Former Defence Minister Geoffrey Bwalya Mwamba is not under probe by the Anti-Corruption Commission, ACC public relations officer Timothy Moono has now revealed.
Responding to journalists who wanted to know whether ACC had instituted investigations against GBM after former defence deputy minister Davis Mwila made calls to have him probed, Moono said that the commission was not investigating Mwamba on any corruption related issue because they did not have any information against him of any wrong doing.
Moono said that the only information they had were media reports suggesting that he should be probed for abuse of office in the manner he was managing his business.
“I will respond to that question just now. We are not investigating him. We have not instituted investigations against the former defence minister. What we have so far is media reports suggesting that we should probe him. But we don’t act on media reports or any hearsay, we do that in a proper manner,” said Moono.
He also said that ACC had last year closed the investigations where they were probing Mwamba and Justice Minister Wynter Kabimba on allegations of corruption.
When asked to state the clear position of the previous investigations linking Kabimba to Trafigura and Mwamba to Zesco, Moono said that at no time did the commission state that they had cleared Kabimba or Mwamba of corruption investigations but had closed the investigations.
“I did not say that we had cleared them (GBM and Wynter Kabimba). I cannot remember using the word cleared them actually I don’t use that word. The position is that we have closed the investigations,” he said.
Meanwhile, Moono said that the Commission was determined to address corruption in government as witnessed by the probe on two former deputy ministers namely Ronald Chitotela and Rodgers Mwewa.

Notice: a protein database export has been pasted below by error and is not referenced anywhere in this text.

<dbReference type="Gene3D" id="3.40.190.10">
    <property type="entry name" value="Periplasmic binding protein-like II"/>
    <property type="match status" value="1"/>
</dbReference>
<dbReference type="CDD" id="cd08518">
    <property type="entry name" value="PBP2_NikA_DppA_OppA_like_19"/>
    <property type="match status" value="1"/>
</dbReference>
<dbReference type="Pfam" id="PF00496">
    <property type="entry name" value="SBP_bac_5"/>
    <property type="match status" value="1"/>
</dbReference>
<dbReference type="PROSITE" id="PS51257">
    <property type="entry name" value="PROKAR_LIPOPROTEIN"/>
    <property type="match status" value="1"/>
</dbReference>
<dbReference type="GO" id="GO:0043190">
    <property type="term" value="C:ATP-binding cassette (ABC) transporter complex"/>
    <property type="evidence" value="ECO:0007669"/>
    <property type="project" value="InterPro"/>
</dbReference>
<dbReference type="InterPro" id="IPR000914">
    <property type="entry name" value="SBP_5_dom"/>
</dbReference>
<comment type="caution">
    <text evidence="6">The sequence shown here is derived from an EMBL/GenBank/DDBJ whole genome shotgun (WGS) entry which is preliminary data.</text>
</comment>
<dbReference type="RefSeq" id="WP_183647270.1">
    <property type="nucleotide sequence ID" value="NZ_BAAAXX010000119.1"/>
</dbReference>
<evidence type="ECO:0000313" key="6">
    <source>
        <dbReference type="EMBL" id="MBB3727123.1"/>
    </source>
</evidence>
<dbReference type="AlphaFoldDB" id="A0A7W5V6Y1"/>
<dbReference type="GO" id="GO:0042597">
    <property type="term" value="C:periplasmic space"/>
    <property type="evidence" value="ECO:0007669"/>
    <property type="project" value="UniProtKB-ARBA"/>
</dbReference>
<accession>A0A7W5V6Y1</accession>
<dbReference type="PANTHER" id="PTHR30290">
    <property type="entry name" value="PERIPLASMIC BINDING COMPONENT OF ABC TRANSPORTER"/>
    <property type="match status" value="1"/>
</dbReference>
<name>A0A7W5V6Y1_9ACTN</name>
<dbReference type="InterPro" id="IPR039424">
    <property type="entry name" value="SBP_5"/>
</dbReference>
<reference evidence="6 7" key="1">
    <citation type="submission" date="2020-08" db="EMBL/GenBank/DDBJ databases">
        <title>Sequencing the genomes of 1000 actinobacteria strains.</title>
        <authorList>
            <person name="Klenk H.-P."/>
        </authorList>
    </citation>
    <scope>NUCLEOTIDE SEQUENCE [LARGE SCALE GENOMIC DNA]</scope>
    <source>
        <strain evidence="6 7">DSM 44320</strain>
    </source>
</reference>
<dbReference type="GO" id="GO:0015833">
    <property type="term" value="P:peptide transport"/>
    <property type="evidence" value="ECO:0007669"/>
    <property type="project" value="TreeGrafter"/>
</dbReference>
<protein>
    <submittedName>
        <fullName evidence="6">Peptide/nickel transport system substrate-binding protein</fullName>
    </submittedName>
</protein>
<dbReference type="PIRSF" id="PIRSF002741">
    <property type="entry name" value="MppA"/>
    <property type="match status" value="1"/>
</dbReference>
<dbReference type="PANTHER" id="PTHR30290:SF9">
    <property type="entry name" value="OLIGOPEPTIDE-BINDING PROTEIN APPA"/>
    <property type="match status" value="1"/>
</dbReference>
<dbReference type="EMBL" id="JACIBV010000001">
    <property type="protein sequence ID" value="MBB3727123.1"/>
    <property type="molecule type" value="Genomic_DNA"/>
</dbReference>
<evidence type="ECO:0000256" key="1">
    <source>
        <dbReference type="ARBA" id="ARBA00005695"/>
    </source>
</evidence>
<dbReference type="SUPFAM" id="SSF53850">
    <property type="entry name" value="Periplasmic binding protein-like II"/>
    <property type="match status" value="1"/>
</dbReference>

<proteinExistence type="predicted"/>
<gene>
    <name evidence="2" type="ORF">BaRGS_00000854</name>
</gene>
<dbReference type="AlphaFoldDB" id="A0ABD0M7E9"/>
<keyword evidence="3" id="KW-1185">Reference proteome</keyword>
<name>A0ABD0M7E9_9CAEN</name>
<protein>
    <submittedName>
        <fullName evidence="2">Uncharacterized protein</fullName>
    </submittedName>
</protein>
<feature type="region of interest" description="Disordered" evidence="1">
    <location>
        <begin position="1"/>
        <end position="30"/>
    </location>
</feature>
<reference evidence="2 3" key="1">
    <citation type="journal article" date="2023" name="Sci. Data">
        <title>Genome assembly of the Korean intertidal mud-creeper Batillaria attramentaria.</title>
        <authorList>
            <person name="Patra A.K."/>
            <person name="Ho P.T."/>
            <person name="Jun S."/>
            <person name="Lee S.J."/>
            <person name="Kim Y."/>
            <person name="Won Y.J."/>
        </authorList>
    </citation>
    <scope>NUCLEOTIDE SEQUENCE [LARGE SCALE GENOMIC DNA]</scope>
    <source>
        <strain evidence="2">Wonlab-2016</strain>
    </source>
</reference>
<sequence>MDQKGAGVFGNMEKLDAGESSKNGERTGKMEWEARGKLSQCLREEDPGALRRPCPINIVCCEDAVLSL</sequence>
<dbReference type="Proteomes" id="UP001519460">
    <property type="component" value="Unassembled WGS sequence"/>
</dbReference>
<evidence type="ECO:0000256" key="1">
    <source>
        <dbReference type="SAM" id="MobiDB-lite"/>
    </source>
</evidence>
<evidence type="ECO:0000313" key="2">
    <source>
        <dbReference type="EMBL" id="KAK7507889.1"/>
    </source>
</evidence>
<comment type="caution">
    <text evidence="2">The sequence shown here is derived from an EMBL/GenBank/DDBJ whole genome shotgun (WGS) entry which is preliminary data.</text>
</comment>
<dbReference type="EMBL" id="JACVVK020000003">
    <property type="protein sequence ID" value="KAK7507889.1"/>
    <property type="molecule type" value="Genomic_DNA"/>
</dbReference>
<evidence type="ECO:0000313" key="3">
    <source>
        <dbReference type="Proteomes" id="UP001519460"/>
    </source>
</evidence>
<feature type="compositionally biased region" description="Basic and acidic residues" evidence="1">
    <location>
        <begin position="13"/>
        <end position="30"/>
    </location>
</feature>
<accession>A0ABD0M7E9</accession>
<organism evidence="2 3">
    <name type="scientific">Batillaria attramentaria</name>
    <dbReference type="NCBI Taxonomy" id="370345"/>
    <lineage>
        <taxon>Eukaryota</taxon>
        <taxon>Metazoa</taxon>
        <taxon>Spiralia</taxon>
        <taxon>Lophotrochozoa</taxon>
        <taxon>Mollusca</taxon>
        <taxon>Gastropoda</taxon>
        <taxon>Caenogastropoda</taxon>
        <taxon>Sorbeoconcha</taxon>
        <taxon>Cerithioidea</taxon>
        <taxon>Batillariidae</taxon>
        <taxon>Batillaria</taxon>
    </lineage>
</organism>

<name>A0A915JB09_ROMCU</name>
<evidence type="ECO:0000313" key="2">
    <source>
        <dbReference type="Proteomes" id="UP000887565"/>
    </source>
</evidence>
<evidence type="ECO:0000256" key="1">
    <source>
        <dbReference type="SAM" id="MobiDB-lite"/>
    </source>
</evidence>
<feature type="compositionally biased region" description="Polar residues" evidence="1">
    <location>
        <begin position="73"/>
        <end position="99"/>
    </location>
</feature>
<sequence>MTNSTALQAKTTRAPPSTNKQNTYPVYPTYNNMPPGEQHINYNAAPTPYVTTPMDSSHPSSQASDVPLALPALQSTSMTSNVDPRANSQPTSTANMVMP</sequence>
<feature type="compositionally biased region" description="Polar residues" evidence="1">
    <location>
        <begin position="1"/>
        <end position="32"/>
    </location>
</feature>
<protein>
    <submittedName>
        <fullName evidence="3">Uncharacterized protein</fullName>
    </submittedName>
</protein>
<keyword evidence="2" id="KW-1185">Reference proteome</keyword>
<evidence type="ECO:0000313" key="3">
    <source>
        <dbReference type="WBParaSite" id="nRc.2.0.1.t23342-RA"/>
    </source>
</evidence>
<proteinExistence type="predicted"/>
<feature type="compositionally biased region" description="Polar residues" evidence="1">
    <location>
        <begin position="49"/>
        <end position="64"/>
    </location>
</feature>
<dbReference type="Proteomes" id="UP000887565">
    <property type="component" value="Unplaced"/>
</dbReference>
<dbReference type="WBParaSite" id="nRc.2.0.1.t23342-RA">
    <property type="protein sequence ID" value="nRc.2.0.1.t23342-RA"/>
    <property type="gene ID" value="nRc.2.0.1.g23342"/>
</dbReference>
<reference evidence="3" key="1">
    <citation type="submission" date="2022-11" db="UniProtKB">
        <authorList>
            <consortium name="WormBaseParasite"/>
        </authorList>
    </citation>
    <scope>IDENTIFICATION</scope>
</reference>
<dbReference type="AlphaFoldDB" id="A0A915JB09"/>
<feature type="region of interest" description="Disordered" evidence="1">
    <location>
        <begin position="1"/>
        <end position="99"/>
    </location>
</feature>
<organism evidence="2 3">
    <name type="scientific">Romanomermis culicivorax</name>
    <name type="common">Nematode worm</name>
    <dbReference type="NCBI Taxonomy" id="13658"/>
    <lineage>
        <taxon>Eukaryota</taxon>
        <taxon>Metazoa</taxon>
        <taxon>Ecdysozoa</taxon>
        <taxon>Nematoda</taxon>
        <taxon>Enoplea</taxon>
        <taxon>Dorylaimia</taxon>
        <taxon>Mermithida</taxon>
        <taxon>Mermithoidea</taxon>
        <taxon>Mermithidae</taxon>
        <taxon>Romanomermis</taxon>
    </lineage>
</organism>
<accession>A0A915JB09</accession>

He also said that the commission had taken keen interest in the judgement passed by the High Court in relation to the electoral malpractices and corruption.
Moono said that the commission had continued to study the judgements particularly where parliamentary seats have been nullified on account of electoral corruption with a view to institute investigations.
“I wish to state that the commission instituted investigations into three cases and investigations are on-going. There is a school of thought that criminal matters under the Electoral Act are statute barred. The commission is of the view that corruption offences in Zambia’s criminal justice system are not statute barred, and based on the ACC Act these offences are still pursuable and may be prosecuted before the courts of law depending on availability of evidence,” said Moono.
He also suggested that candidates whose elections have been nullified on grounds of electoral corruption should not be allowed to re-contest their seats for a period of five years as per provisions of the Act, saying this would act as a deterrent and ensure corruption free elections.
Moono also refuted claims that ACC was working under the directives from President Sata to investigate particular individuals saying the procedure was that if one of the ministers In government was being probed for corruption, the commission informs the appointing authority.
“It is just procedure that we inform the President but it is not legally binding, we just inform him, he doesn’t direct us,” claimed Moono.
But when asked if it was part of the law to inform the President, Moono said that it was not a law but procedure to have President Sata informed about what was happening to his ministers.